There are few people that have less patience than myself, so I am as guilty of anyone of wanting instant gratification. When it comes to rebuilds however, I want them to be done right. At the end, I want a parade, to feel that same euphoria that I felt after the 2005 baseball season. It is difficult to balance the present and the future in sports, the wait for next season is just so long, and life can be, well, kind of tedious at times. Sports is our outlet, our escape from the real world for those three hours. Always looking a year or several years ahead stinks, but it must be done.

So, what should the Bears do with Trubisky? They should stick to their plan. Development isn’t linear, and Trubisky is going to develop on a different path than other quarterbacks, that’s just human nature. The best thing that Nagy and the Bears can do is to just run the offense, let Trubisky get reps and get more comfortable as the years goes on, and try to win games.

They just cannot put the optics of 2018 over development. There will be mistakes, there will be turnovers and missed assignments. Trubisky will do things that will infuriate you, really, he already has. But that should taper off as the season plays out. What we as Bears fans need to do is compartmentalize this season. Enjoy knowing that the team is better and has some serious talent, but stay grounded enough to know that everything that happens is setting up for a Super Bowl run in 2019. That is the ultimate goal.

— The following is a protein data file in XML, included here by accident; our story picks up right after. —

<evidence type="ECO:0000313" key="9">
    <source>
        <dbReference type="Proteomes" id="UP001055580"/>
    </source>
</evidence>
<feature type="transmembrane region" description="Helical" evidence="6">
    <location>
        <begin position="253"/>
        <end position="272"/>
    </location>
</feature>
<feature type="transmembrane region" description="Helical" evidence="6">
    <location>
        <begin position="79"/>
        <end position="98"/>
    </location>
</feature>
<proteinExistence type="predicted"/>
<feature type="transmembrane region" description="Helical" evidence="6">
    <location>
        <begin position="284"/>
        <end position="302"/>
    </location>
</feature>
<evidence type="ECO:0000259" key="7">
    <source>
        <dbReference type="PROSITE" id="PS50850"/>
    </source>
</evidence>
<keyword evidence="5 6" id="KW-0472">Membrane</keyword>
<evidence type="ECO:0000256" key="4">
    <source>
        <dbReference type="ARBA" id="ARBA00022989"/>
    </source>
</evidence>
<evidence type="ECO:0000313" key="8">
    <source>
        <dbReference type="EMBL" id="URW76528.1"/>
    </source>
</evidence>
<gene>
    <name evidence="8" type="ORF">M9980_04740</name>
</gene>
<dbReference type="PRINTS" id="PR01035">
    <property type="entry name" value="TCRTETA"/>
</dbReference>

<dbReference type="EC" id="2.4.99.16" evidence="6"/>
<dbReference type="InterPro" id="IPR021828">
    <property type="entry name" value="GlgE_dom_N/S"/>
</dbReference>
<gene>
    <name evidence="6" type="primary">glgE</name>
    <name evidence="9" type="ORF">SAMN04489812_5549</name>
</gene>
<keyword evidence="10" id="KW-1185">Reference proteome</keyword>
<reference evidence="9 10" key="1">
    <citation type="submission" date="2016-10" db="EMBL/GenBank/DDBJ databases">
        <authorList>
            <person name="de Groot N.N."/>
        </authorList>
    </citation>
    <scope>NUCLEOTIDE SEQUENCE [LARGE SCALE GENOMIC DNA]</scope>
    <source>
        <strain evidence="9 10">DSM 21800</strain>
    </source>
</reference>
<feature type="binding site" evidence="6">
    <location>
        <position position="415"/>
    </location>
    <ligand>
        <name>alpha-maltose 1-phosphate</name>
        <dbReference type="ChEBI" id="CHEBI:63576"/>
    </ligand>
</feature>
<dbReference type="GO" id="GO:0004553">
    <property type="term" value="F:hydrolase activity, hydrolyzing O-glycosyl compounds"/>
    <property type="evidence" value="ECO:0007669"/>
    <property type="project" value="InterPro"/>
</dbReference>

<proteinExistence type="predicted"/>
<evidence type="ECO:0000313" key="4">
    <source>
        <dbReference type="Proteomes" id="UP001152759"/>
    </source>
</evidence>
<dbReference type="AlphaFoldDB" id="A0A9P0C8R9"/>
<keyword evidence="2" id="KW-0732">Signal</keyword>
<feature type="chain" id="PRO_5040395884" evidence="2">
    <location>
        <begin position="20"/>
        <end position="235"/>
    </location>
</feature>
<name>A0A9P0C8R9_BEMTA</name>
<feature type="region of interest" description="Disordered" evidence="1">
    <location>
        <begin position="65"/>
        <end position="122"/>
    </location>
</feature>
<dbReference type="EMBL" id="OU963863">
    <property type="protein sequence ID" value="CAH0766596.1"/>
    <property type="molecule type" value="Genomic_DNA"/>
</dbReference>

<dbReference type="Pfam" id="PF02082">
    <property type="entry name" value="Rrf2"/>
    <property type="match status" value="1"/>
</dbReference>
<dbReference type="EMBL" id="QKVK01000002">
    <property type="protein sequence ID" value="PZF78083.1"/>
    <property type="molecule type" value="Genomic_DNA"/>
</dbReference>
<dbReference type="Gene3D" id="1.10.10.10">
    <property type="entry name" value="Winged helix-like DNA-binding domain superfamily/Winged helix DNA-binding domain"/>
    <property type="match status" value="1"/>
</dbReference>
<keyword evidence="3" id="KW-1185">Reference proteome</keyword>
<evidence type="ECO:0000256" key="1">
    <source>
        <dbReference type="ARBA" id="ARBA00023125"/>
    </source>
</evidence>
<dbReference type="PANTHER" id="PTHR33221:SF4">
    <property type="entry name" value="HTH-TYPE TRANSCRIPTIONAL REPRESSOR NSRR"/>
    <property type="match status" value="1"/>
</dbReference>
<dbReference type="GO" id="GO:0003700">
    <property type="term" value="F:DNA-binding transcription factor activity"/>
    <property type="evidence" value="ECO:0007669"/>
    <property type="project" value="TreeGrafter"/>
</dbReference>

Let Matt Nagy worry about Mitch Trubisky, that’s his job. At the end of the day, just know that the arrow is pointing up, that progress is being made, and that this is supposed to be fun. Enjoy the ride Bears fans, this is going to be an exciting year.

 Follow Andrew Link on Twitter — Feature Photo Credit: Patrick Gorski-USA TODAY Sports

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Andrew Link is Chicago born and raised. My father raised me right as a Bears, White Sox, and Northwestern fan. I also grew up initially as a baseball player and added football in 6th grade. Chicago Bears football has always been, and will continue to be, my biggest passion in life. I was hooked the from the first moment that I sat down and watched game. I shudder at the thought of not being able to enjoy my beloved Bears. When I am not talking sports, I like to walk barefoot in the grass, spin some vinyl on the old turntable, cook copious amounts of meats, drink expensive whiskey and cheap beer.